A Mother and Beacon

The word “mother” is non-temporal in character because it is a reality that goes beyond space and time. This is true of both physical and spiritual motherhood. A mother is a person who welcomes life in all its stages and expressions. A mother is a person who knows how to understand and love, even when her role and mission in life are not recognized. That role and mission continue even after her children leave home, sometimes forgetting her years of self-denial and gratuitous love.

In my opinion, the word “mother” is the one that best defines Prima Maestra Thecla. “You will have many teachers,” our Founder said, “but only one mother.”

I remember my first meeting with this wonderful Mother. I had gone to visit the Naples/Capodimonte community of the Daughters of St. Paul and I was told with great enthusiasm that their Superior General, Maestra Thecla, was also there. The sisters had spoken to me about her on several previous occasions, their words filled with affection, veneration and filial love. But since my family upbringing had taught me to remain unswayed by the words and emotions of others, I reserved judgment and waited to see this personage myself. When she came into the room, I saw a dignified and gentle woman with a penetrating gaze. She spoke simply but her words were filled with humanity and love. She greeted me cordially and then asked me about myself, my family, my studies, my hopes and my thoughts about the Pauline mission and spirituality. I was struck by her insight into people and situations, and by her ability to connect with others. She asked me what I would like to do in the future. Because at that time I was working as a teacher, even though I was still in high school, she assured me: “You can be a teacher here too,” and she was right!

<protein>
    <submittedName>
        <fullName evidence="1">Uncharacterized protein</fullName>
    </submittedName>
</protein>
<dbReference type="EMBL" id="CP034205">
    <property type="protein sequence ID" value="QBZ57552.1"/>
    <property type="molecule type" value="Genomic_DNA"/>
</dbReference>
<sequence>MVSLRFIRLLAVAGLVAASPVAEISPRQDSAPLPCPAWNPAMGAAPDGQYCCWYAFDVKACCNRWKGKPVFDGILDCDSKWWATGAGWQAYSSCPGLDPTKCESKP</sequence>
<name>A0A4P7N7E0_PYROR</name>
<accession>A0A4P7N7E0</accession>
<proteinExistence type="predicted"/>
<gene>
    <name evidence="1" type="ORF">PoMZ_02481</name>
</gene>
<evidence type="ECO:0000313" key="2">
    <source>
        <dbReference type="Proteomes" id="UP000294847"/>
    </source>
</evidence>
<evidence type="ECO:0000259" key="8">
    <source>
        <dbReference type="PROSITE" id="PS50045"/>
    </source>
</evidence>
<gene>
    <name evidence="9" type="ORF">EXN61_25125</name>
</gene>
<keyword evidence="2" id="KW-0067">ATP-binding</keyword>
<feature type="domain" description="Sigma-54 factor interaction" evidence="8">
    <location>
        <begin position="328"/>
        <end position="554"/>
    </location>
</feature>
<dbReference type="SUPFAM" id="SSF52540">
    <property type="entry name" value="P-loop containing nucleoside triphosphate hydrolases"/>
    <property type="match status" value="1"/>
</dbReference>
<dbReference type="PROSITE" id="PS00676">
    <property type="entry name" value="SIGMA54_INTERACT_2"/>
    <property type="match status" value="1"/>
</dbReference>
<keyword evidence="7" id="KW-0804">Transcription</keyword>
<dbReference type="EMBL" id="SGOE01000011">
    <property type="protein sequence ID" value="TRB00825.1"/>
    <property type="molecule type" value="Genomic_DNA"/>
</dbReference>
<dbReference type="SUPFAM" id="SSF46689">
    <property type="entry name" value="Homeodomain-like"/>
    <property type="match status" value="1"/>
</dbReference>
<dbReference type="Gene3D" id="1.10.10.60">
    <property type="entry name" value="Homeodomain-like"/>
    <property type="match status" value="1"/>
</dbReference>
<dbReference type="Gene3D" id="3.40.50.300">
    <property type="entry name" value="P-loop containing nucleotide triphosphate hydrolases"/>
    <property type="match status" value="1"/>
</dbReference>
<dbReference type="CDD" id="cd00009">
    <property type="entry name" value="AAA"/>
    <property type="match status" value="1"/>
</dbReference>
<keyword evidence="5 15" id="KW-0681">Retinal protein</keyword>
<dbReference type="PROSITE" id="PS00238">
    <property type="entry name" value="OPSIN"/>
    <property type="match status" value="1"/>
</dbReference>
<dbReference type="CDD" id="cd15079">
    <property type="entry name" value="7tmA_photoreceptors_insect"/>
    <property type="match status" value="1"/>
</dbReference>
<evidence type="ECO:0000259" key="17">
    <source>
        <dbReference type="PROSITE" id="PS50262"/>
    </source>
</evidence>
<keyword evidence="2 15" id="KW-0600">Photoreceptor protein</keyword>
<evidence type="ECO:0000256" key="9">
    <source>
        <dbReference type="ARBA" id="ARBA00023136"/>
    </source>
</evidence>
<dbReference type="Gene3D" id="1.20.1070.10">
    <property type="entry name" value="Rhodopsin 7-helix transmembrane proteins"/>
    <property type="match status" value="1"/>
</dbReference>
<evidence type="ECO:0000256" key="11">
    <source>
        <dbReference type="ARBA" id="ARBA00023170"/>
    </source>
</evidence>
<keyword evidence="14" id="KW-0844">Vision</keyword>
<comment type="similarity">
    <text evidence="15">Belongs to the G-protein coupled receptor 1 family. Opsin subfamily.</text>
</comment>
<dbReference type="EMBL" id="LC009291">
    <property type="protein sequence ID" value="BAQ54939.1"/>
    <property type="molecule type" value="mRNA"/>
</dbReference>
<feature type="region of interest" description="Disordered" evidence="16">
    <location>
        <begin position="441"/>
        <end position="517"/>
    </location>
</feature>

My first meeting with Prima Maestra Thecla made an impact on me and filled me with the certitude that the Lord had placed at my side a person who would be a beacon for me, illuminating the path of my religious life. In fact, whenever I went through difficult times later, the advice she gave me was both encouraging and enlightening–words that only a true mother could speak.

Leafing through the pages of memory, I once again see her kneeling in chapel, absorbed in prayer, her gaze fixed on the Tabernacle. I recall my personal and communitarian encounters with her, when she would gather us together on Sundays to offer us guidance on both big and small things, share her joys and worries concerning the different countries and continents she had visited, invite us to pray for new apostolic initiatives, pass on to us the directives she had received from the Founder, and urge us to lead always more faith-filled lives.

My “book of memories” also includes an important page concerning the period of Vatican Council II. The Council’s deep sensitivity and breadth of vision gave us the chance to see “up close” the universality of the Church, the problems of the Third World and the yearnings of peoples, which prompted us “to do something” for our brothers and sisters by preparing, holding and animating a big Exhibit on the Church.

In sketching out (albeit in a very small way) the gigantic figure of Maestra Thecla, I cannot fail to mention her important and concrete collaboration with Fr. Alberione in the foundation of the other Pauline Institutes, her love for priests and for the Pauline Family, her passion for the apostolate.

The last time I saw Maestra Thecla was when she was hospitalized and, with the awareness of a mother, was serenely preparing herself to say “goodbye” to her daughters, realizing that her meeting with her Lord and God was imminent. Still very lucid, she asked me about my mother, whom she had met many years ago at our family home in Naples. Her words and gestures were tender and I was deeply moved, realizing that this would be my last meeting with this woman who had truly been a second mother to me.

On 5 February 1964, after a lifetime spent traveling the globe by land, sea and sky, Prima Maestra made her final and definitive trip–her flight to heaven, where she was welcomed into the arms of our loving God and Father.

Fifty-six years have passed since our Institute was orphaned through the loss of its Mother and Superior General, but Prima Maestra continues to walk with us, to watch over our Institute, and to serve as a beacon illuminating the path of her daughters, in keeping with her role as a vigilant and loving mother.

Anna Pappalardo, fsp

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